WE have been surprised at the number of Baptist papers that have attempted to justify the persecution of Seventh-day Adventists for private Sunday work. Several of these papers have manifested a spirit very far from Christian; and some have taken positions which are uttrly [sic.] inconsistent with the past history of Baptists.
The Baptist Reaper, of Martin, Tenn., in its issue of August 29, publishes the following:—
In regard to the prosecution of Seventh-day Adventists for violating Sunday laws, and consequent charge of religious persecution, a correspondent of the East Tennessee Baptist makes a good point, as follows:
“Every citizen is to have perfect liberty to worship God according to the dictates of his own conscience. The Seventh-day Adventists claim that their consciences compel them to worship God on Saturday. No one has sought to prevent their doing so. Hence they are not persecuted.”
As some one else has well remarked, all this cry of persecution is simply a little scheme for advertising Adventism. The attempt of this modern sect to produce martyrs is a miserable failure, and its plea is a fraud.
The correspondent of the East Tennessee Baptist is evidently not informed in regard to the views of Seventh-day Adventists. Seventh-day Adventists hold that Sunday is a rival institution to the true Sabbath; and that to observe it would be to violate the fourth commandment, which establishes a distinction between the Sabbath and all other days, and requires that all men shall respect that distinction. For the Adventists to keep Sunday also would be the same as it would have been for the three Hebrews to have appeared to worship the image which the King of Babylon had set up. It is a very short-sighted view to take of the matter to assert that Adventists are left perfectly free to keep the Sabbath, when they are forbidden to work on Sunday. Would Baptists feel that they were left perfectly free to practice immersion, if they were required to submit to sprinkling also? Would they not complain, and justly too, that their religious liberty was interfered with, their rights trampled upon? But Sunday is just as much a counterfeit of the Sabbath as sprinkling is a counterfeit of baptism; and Sunday is just as much opposed to the Sabbath as sprinkling is to true baptism.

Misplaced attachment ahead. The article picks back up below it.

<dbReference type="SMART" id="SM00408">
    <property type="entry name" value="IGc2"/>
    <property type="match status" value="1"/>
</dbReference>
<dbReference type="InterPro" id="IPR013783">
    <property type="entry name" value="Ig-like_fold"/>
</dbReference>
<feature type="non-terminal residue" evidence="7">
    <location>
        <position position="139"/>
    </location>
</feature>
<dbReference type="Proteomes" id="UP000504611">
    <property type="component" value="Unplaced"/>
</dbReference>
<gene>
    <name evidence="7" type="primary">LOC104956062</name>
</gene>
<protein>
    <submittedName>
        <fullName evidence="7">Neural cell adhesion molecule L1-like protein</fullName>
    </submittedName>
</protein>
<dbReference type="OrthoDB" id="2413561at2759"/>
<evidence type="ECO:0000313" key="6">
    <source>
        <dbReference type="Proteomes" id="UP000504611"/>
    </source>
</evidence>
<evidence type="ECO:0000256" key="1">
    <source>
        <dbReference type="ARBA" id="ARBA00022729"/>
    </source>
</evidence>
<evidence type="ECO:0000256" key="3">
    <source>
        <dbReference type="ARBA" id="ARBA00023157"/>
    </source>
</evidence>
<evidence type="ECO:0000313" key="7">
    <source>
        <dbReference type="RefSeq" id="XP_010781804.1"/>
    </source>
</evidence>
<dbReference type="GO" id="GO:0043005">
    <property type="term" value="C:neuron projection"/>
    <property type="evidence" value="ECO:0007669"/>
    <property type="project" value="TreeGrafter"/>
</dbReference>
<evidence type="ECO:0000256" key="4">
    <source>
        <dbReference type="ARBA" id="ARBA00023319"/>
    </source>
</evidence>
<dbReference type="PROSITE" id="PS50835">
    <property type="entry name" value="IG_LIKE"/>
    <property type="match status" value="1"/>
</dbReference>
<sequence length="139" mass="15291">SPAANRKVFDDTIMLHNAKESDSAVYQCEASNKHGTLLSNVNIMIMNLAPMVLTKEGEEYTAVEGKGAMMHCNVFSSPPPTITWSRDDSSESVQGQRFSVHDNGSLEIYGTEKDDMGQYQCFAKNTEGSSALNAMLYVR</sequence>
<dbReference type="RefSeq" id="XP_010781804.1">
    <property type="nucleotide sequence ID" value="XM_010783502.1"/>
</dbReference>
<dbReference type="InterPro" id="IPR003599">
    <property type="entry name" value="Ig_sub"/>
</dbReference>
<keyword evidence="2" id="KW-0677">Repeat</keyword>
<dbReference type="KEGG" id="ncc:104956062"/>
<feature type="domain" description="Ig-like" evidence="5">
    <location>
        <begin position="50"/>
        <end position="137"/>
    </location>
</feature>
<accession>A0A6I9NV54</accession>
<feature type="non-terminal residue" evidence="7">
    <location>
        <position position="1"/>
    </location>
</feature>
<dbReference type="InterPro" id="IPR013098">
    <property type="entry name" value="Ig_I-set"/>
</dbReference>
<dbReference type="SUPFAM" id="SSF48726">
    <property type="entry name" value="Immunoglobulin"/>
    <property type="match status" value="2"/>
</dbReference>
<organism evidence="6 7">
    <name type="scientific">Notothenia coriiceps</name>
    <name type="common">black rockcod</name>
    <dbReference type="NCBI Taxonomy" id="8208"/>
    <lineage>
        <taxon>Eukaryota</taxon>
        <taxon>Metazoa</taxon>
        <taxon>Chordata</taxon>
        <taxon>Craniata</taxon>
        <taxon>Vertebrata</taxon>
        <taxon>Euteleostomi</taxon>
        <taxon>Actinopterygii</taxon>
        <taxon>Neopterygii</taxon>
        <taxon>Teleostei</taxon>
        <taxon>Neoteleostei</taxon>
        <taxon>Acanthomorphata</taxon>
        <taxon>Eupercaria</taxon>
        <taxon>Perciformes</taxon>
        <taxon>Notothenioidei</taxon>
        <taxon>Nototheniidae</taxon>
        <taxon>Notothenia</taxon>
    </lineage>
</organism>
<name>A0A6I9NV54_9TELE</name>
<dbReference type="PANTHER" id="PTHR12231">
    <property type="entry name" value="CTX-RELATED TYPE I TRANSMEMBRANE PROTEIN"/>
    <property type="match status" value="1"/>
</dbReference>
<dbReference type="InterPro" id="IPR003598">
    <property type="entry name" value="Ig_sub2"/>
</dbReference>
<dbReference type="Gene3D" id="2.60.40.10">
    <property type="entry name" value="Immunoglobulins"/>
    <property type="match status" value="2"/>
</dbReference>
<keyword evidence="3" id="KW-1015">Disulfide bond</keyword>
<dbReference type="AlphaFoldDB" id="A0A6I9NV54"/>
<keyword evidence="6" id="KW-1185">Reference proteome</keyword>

The editor of the Reaper is evidently not well informed on Baptist history. He should read again the history of Massachusetts and of Virginia, and especially the life of Roger Williams, who was banished from Massachusetts for entertaining the opinion “that the magistrate might not punish a breach of the sabbath, nor any other offense that was a breach of the first table.
We are glad, however, that there are yet some true Baptists.
“This little scheme for advertising Adventism,” might be entirely frustrated if Sunday-keepers would only permit the Adventists to exercise equal rights with themselves. Our contemporary should remember the ninth commandment.